LAKE STEVENS — Voters are set to revisit a request to pay for a new Lake Stevens Library.
Last time, the support was there, but the ballots weren’t.
In February 2017, a $17 million bond measure to build a new library won 66 percent approval but failed to pass because voter turnout was too low.
In less than two months, people can vote again.
The Snohomish County Council recently approved placing the library bond measure on the Feb. 13 ballot. The Sno-Isle Libraries Board of Trustees and Lake Stevens City Council also voted in favor of bringing the bond back to voters.
The measure asks for up to $17 million to build and furnish a library. At a planned 20,000 square feet, it would be eight times larger than the current space near North Cove.
The bond would be paid off over 20 years. The estimated rate for taxpayers would be about 21 cents per $1,000 assessed property value, or $84 on a $400,000 home.
The Lake Stevens Library, though operated by Sno-Isle, is in a city-owned building in an area that is being redeveloped. Demolition crews tore into the old City Hall there this fall, and local leaders have a vision to expand North Cove Park and relocate city services.
The goal is to build a new library near the corner of Market Place and 99th Avenue NE. It would be owned by Sno-Isle. The library district bought property there in 2016, adjacent to a city-owned parcel.
The existing library was built when the city was among the smallest in the county. Now Lake Stevens is one of the top five communities in terms of population.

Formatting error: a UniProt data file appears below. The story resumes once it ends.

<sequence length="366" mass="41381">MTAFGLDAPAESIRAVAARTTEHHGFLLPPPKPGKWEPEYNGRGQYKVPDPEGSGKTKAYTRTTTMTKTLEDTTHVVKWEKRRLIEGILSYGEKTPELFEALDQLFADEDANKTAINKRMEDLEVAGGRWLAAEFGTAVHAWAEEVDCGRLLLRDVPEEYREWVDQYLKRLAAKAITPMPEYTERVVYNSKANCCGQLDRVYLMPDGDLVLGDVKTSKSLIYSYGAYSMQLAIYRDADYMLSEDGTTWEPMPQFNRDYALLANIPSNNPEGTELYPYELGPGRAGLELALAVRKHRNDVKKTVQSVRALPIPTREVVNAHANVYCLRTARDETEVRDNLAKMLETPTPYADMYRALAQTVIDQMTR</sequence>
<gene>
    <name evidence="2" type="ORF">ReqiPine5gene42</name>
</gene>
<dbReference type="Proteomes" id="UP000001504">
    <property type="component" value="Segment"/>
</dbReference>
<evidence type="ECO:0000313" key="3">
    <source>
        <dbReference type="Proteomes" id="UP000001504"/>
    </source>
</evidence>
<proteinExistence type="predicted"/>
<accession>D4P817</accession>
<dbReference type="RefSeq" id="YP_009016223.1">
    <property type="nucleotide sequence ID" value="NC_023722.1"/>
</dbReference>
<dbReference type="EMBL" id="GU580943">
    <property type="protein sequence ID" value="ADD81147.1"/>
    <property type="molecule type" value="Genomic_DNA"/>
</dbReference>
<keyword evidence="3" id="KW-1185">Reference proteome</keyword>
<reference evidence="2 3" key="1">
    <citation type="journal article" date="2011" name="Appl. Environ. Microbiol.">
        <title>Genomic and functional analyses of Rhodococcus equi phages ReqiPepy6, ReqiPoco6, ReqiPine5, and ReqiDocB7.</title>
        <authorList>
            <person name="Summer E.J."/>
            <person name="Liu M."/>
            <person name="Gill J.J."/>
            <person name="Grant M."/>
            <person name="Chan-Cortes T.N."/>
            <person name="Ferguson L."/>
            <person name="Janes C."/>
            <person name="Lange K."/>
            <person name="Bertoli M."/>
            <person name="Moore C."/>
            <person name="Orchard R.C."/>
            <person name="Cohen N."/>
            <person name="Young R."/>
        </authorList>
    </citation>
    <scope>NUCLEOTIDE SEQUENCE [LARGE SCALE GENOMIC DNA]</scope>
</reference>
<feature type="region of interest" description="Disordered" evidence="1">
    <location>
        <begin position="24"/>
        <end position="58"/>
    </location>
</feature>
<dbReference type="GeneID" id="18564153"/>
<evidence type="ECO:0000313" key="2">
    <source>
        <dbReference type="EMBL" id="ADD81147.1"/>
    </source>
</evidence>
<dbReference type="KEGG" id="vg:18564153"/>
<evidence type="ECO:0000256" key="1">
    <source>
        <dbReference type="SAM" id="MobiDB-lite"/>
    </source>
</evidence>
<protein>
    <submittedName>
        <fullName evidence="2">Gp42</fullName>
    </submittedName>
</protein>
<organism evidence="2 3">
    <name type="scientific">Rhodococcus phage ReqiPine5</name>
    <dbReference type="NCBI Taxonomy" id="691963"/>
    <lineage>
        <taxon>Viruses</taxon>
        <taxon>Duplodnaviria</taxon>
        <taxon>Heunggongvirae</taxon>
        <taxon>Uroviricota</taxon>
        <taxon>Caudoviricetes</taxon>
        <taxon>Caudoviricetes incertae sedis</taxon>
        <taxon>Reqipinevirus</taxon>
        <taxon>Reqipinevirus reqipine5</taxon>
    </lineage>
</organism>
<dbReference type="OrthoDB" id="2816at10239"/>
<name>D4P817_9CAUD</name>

“I’d really love to see the library have the ability to have programs for kids, teens and adults in the best possible way,” said Melissa Knaak, chairwoman of a committee in favor of the library bond. “Right now they’re very, very limited in what they can offer to the community because of the lack of space.”
The committee has planned a door-belling rally starting at 10 a.m. Jan. 6 at the Lake Stevens Community Center, she said.
Knaak has lived in Lake Stevens for about nine years and recalls taking her daughter to story time when they first moved to the city. The library became a place to meet other families.
“Yes, we have to vote again,” Knaak said. “And we’re still here supporting it because we really need this library.”
Voters in February approved a capital facility area for the library, which established a taxing district for the proposed bond that follows the boundaries of the Lake Stevens School District. Opponents of the bond measure have noted that those taxpayers might already feel overburdened with school bonds and levies and other taxes.
The library bond appeared on the same ballot as the capital facility area, and 66 percent of voters said “yes,” exceeding the required 60 percent. However, in order to pass, voter turnout needed to be at least 40 percent of the previous election, which had been unusually high because it was a presidential one. The turnout fell 749 ballots shy of what was needed.
If voters approve the bond this time around, Sno-Isle plans to have chances for people to weigh in on what the new library building would look like and what features might be included.
Kari Bray: 425-339-3439; email@example.com.